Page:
The returning actors’ performances remain consistent with Spider-Man: Homecoming, with the new characters transitioning seamlessly into this teenage superhero world. Tom Holland’s love and understanding of the character comes through in every frame. Despite being well out of his teen years by now, he still knows how to play the naïve 16-year-old who takes his social life just as seriously as his superhero one.
The script is the perfect balance of humor, drama, and action, and the actors are good at keeping that up, from the less grouchy Happy Hogan, thanks in part to his infatuation with Aunt May, to Jack Gyllenhaal’s perfect rendition of Mysterio. Gyllenhaal is one of those actors who can convincingly play the purest hero or the most sinister villain, and he has to do both in this role. His scene in the bar with Peter just before the big reveal of his actual intentions almost had me convinced that the film was going to leave him a hero. He does enough without doing too much.
Zendaya’s M.J. is still the dark-humored comic relief love interest from Homecoming, but she allows a vulnerability to shine through in this installment. She’s like no M.J. we’ve ever seen before, yet this loose version of the character is growing to become one of my favorites and has great chemistry with Holland’s Peter Parker.
Don't Believe What You See
The MCU has something for everyone, and these Spider-Man movies definitely keep the kids in mind without alienating the adults. Teens can see themselves in Peter and his friends, yet the movie doesn’t sugarcoat the stakes and the action in order to keep things light. Despite his abilities and his mounting successes, even before the mind-blowing mid and post credits scenes, it’s clear that his problems will just continue to grow as he gets older. He won’t be lazing about the Avengers compound on his off days like the other Avengers. He will chase the need to go to college, find a job, and maintain his relationships with his family and friends, worries that all teens face as they head into adulthood.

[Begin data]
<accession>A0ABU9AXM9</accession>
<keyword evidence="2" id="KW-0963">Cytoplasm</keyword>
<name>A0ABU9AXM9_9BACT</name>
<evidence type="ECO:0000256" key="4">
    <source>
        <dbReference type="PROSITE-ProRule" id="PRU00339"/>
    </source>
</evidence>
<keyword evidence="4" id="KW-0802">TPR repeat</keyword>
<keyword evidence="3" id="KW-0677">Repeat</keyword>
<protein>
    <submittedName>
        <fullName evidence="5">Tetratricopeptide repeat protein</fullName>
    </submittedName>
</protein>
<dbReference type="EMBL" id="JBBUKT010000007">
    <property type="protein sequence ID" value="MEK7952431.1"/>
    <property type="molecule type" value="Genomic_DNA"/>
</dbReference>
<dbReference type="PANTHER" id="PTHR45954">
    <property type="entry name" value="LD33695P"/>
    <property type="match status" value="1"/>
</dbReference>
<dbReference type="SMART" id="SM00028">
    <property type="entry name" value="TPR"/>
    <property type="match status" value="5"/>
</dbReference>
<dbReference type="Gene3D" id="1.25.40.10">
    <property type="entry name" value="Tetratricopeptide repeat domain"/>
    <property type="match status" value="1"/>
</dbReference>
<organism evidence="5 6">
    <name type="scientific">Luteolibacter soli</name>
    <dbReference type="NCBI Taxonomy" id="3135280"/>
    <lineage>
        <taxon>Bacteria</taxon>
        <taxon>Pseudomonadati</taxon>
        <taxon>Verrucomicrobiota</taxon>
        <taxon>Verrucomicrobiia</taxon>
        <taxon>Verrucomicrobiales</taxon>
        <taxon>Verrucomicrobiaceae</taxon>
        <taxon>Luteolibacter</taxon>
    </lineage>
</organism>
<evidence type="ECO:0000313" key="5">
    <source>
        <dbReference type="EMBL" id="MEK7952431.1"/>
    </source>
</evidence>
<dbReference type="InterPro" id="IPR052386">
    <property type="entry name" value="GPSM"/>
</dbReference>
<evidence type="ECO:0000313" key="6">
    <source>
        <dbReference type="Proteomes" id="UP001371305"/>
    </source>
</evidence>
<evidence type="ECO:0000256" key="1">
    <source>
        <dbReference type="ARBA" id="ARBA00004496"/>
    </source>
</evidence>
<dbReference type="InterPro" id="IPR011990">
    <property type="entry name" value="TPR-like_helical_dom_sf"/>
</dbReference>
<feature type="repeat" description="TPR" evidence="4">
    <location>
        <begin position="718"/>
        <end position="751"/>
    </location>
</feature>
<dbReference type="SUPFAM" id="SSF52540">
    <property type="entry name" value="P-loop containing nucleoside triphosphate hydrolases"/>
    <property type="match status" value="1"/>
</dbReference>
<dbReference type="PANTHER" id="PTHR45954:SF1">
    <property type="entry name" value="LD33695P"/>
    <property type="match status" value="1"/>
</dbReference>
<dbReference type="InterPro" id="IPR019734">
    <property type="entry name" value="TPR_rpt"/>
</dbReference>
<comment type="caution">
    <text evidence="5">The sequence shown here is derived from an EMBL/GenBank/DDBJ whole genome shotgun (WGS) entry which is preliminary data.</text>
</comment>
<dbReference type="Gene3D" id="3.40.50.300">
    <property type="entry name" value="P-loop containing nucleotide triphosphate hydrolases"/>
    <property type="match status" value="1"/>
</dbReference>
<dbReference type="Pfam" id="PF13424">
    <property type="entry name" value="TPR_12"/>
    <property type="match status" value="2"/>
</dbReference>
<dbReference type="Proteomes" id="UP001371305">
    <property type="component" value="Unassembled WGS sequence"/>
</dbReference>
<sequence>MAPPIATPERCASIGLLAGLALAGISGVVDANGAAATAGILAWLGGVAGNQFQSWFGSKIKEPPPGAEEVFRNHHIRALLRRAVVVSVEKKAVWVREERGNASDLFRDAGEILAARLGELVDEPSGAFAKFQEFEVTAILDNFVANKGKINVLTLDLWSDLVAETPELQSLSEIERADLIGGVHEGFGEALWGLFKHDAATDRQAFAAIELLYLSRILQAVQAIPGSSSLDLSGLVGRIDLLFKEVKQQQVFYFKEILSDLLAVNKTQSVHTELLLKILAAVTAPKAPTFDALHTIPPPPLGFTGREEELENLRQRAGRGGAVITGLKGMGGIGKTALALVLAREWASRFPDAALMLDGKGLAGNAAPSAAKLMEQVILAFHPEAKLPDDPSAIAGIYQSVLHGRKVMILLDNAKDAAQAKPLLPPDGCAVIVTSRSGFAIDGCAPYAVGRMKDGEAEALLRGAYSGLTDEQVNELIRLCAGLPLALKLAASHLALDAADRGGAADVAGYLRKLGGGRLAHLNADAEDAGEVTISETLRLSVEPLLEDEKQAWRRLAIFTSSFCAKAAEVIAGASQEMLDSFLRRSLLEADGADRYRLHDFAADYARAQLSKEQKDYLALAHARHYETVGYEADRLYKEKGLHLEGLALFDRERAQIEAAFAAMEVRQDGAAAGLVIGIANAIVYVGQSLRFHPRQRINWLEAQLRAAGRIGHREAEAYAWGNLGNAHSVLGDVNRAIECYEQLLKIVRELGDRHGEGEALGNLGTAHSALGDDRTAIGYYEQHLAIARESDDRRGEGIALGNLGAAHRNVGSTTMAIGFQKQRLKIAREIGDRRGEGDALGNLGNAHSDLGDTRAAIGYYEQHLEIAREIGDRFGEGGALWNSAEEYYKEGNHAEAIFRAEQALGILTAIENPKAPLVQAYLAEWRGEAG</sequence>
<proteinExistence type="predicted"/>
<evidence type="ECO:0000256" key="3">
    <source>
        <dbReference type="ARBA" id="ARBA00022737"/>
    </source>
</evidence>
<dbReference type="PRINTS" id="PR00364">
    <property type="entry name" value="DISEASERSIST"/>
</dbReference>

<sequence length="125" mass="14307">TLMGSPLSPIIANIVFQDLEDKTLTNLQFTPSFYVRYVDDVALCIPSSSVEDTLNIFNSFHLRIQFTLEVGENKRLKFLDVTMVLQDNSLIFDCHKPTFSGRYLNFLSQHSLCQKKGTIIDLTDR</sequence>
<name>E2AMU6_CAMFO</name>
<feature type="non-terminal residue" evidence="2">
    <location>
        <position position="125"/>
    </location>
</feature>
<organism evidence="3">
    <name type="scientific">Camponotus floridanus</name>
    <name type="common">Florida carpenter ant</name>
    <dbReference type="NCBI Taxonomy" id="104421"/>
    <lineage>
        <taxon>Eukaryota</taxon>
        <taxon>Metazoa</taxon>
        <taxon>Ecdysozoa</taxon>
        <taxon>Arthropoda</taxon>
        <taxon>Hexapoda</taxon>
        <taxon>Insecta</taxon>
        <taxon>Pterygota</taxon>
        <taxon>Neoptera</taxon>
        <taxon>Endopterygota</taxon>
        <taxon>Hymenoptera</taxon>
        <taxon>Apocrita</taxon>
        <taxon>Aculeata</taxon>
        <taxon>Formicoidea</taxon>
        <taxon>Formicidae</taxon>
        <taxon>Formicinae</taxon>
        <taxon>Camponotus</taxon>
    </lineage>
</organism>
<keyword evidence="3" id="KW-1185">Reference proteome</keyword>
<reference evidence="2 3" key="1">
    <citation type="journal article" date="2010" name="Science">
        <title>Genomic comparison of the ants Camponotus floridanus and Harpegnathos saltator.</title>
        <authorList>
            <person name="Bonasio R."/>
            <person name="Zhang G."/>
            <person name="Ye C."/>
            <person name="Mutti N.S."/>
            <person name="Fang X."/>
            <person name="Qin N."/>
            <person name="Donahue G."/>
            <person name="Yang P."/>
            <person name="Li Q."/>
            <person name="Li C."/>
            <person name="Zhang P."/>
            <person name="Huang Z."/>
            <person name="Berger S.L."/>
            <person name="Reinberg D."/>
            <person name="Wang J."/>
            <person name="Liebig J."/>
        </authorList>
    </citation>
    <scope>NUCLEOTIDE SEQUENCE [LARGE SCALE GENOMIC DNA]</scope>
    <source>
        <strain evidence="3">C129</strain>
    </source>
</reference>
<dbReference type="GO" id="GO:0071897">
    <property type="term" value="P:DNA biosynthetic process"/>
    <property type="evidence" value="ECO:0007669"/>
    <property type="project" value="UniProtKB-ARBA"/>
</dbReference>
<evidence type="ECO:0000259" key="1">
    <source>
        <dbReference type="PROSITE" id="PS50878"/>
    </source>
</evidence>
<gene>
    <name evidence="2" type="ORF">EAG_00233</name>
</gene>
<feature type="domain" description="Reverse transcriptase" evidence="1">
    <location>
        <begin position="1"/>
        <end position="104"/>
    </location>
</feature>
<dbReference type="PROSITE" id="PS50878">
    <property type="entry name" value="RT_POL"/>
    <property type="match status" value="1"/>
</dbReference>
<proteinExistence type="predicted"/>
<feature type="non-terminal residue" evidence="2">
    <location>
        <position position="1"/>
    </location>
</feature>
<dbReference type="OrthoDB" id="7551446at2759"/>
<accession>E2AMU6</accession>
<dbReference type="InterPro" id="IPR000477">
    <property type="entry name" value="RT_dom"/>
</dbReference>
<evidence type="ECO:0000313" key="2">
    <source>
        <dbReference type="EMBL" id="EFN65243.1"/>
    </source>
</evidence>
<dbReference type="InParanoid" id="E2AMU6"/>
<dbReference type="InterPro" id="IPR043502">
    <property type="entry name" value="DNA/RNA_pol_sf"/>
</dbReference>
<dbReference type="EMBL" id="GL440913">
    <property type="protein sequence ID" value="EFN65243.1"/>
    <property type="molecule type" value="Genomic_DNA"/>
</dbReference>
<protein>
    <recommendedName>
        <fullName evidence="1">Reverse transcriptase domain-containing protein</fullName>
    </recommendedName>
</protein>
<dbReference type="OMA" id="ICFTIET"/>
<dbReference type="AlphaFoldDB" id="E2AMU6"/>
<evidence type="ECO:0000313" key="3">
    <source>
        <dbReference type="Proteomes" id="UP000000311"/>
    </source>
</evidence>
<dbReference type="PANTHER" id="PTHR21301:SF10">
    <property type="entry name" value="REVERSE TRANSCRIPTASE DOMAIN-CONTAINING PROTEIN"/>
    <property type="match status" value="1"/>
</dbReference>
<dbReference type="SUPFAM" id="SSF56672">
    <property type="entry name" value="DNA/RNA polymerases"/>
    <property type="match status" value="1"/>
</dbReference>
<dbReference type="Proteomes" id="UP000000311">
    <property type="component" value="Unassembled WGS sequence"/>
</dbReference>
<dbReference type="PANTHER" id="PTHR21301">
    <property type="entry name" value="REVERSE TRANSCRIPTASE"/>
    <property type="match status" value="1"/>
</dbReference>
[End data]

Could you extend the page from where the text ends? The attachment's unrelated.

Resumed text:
Mysterio’s storyline shows just how important it is to be able to trust your instincts while heading into unknown territory. The illusions that he creates play off of Peter’s fears and cause him to question his entire reality, much like he questions his ability to live up to Tony’s expectations as Spider-Man. It’s the perfect conflict for Peter at this moment in his life, and it’s the long overdue introduction of one of the classic members of Spider-Man’s rogue’s gallery, who incidentally, is one in a long line of Tony’s enemies who have outlasted Stark himself and another one that Peter is left to deal with.
This film’s ability to balance the teen, hero, and villain conflicts shows how easy Marvel makes these epic movies look to produce. The entire movie flows steadily, despite its twists and turns. No side plot is left behind, and nothing feels rushed or reliant on previous or future movies in order to tell this specific story. Yet at the same time, the mid-credits twist is one that no one saw coming, from the casting of J.K. Simmons as J. Jonah Jameson to the reveal of Peter Parker’s identity to the world, assuming it’s not an illusion or nightmare that turns out to be a fake out. Doing so would probably cause a riot, yet this was one of the biggest risks that the movie takes and could have been riot-inducing in and of itself. But in this Marvel Cinematic Universe, anything goes.
What did you think of Spider-Man: Far From Home?